Listening to Jesus and following him
It was winter. Jesus was walking about the portico of Solomon, one of the open air galleries surrounding the large esplanade of the Temple. This portico, in particular, was a place frequented by people since it was apparently protected from the wind by a wall. Soon, a group of Jews gather around Jesus. There is tension in the exchange. The Jews bombard him with questions. Jesus criticizes them because they do not accept either his message or his works. He says to them in concrete, “You do not believe, because you are not among my sheep.” What is the meaning of this metaphor?
Jesus is very clear: “My sheep hear my voice; I know them, and they follow me; I give them eternal life.” Jesus does not force anyone. He only calls. It is up to each one of us to decide to follow him. We establish with Jesus this relationship that leads to eternal life only if we listen to him and follow him.
There is nothing so decisive to our being Christians as the decision to live as Jesus’ followers. The great risk for Christians has always been to try to do so, but without following Jesus. In fact, many who have moved away from our communities are people no one has helped so that they may decide to live following in his footsteps.
Yet this is the Christian’s first decision. It is the decision that changes everything, because it means to begin to live in a new way one’s adherence to Christ and one’s membership in the Church, to find at last the way, the truth, the meaning and the reason of the Chistian religion.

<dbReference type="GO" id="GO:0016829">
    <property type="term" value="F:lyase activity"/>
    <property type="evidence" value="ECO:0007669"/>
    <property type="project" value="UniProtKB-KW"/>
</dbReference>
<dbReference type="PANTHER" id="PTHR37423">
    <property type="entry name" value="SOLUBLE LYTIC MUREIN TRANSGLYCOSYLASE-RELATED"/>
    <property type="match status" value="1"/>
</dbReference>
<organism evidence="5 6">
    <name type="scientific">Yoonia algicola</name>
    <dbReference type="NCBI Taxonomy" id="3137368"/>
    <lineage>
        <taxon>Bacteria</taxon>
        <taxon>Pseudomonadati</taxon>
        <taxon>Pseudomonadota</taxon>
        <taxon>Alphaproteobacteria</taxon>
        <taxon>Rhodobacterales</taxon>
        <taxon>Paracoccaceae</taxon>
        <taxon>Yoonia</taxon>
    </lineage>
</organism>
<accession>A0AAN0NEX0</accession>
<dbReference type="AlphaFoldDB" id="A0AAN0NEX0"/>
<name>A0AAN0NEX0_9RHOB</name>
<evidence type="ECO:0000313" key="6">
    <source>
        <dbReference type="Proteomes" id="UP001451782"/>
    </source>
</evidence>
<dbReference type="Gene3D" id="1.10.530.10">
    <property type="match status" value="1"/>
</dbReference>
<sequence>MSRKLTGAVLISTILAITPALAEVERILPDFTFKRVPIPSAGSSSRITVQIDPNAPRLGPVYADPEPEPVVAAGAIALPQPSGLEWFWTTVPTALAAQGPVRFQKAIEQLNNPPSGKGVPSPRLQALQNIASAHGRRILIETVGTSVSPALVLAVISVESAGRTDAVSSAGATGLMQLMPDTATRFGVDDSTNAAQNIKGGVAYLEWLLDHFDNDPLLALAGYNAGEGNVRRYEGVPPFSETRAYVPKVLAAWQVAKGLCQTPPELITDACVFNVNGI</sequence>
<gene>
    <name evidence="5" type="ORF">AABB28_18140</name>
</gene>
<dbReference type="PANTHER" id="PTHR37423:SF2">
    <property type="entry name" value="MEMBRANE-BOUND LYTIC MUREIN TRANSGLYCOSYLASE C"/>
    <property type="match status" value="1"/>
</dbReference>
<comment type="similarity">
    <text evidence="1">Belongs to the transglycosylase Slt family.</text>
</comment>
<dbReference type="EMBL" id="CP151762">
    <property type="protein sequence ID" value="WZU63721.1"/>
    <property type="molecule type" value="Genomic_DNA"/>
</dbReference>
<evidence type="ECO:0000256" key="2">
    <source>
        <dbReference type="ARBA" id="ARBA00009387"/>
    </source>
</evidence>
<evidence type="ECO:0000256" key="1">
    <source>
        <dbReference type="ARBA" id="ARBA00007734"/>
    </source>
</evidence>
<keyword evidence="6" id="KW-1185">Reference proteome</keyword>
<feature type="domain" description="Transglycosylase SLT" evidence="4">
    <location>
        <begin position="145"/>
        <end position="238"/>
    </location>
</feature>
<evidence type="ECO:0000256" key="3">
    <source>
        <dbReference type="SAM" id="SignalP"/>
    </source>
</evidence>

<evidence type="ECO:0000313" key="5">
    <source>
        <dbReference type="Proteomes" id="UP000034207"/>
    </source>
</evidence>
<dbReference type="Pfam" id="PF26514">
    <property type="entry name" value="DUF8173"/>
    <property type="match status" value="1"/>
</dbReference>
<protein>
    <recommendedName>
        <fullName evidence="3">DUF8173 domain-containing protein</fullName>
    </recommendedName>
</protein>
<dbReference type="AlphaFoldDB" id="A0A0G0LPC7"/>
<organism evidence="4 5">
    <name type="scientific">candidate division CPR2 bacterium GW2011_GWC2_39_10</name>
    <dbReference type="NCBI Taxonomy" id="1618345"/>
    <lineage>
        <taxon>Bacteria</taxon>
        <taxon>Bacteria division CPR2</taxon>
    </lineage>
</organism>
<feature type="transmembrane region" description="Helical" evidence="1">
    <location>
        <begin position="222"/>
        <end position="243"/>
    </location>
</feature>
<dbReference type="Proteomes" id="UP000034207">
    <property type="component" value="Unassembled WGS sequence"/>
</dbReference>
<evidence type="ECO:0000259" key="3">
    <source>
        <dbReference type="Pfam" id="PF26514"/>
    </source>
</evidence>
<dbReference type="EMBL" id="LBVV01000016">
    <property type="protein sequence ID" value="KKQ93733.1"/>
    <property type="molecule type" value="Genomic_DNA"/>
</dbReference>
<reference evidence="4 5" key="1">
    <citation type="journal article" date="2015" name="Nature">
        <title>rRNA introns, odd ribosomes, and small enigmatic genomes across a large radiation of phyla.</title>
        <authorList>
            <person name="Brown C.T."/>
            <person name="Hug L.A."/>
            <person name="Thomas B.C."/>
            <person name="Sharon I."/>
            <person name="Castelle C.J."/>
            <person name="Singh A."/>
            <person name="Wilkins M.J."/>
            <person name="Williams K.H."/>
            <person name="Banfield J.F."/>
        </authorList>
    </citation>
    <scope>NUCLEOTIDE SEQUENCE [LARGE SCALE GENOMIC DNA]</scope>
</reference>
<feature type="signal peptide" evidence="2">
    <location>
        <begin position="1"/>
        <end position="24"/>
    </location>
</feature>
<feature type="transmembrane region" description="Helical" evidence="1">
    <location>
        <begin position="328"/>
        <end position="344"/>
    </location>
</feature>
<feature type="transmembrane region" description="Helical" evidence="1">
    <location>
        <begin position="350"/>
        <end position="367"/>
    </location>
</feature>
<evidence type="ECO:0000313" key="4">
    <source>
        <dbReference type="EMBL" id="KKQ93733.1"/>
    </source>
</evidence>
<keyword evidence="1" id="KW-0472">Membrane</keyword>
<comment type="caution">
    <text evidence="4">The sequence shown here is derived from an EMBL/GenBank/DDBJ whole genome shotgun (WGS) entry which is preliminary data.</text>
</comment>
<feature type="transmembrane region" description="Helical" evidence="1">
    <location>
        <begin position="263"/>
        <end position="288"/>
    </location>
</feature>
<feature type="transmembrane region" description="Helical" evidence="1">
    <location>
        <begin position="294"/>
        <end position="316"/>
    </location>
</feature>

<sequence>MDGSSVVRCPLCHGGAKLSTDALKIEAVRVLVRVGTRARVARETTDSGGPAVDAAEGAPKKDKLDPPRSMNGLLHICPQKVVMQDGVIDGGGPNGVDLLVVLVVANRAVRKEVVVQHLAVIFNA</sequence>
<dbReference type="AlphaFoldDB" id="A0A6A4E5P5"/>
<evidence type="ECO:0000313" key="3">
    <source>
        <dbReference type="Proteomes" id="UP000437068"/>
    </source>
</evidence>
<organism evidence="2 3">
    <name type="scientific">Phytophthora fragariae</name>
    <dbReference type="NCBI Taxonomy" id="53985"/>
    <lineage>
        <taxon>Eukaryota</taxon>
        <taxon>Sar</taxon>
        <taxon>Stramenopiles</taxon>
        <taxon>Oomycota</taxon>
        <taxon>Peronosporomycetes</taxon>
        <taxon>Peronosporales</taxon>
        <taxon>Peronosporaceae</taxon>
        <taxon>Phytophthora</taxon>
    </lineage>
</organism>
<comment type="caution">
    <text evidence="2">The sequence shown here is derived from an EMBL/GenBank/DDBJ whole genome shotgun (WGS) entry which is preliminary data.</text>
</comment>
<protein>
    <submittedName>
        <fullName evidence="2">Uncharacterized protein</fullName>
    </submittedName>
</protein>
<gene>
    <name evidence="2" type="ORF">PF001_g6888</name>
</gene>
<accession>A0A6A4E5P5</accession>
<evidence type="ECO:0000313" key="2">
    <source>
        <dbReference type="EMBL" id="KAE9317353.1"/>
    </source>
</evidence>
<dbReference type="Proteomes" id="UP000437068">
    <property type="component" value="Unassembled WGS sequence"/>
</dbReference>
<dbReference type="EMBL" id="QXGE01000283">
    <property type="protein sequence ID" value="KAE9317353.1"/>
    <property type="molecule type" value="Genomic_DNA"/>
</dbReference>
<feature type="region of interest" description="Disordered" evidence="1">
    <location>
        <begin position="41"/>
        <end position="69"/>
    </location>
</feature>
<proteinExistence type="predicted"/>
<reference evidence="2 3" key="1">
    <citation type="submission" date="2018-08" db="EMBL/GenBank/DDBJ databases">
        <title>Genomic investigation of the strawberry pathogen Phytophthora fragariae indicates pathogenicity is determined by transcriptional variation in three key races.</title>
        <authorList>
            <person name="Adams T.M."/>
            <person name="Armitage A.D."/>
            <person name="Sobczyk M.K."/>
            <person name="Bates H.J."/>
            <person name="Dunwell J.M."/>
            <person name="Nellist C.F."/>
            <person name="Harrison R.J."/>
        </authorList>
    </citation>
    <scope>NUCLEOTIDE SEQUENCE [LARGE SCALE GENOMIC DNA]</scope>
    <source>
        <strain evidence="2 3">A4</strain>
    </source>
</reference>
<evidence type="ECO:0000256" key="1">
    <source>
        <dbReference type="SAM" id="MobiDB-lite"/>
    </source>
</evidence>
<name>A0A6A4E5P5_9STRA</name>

And in order to make this decision, the first thing one has to do is to listen to Jesus’ call. Following one’s own intuition or one’s own desires to live up to an ideal is not going to get one started in following Jesus’ footsteps. We begin to follow Christ when we feel drawn and called by him. Hence, faith is not primarily about believing something about Jesus, but rather about believing him.
When there is no following of Jesus that is taken care of and reaffirmed again and again in the heart and in the believing community, our faith runs the risk of becoming merely acceptance of beliefs, observance of religious obligations and obedience to the discipline of the Church.
It is easy for us, then, to be settled in religious practice, without letting ourselves be questioned by the calls Jesus addresses to us from the gospel that we hear every Sunday. Jesus is inside such a religion, but he does not draw us to follow in his footsteps. Without realizing it, we get used to living in a routine and repetitive manner. We need the creativity, the renewal and the joy of those who live striving to follow Jesus.
José Antonio Pagola
April 21, 2013
4 Easter (C)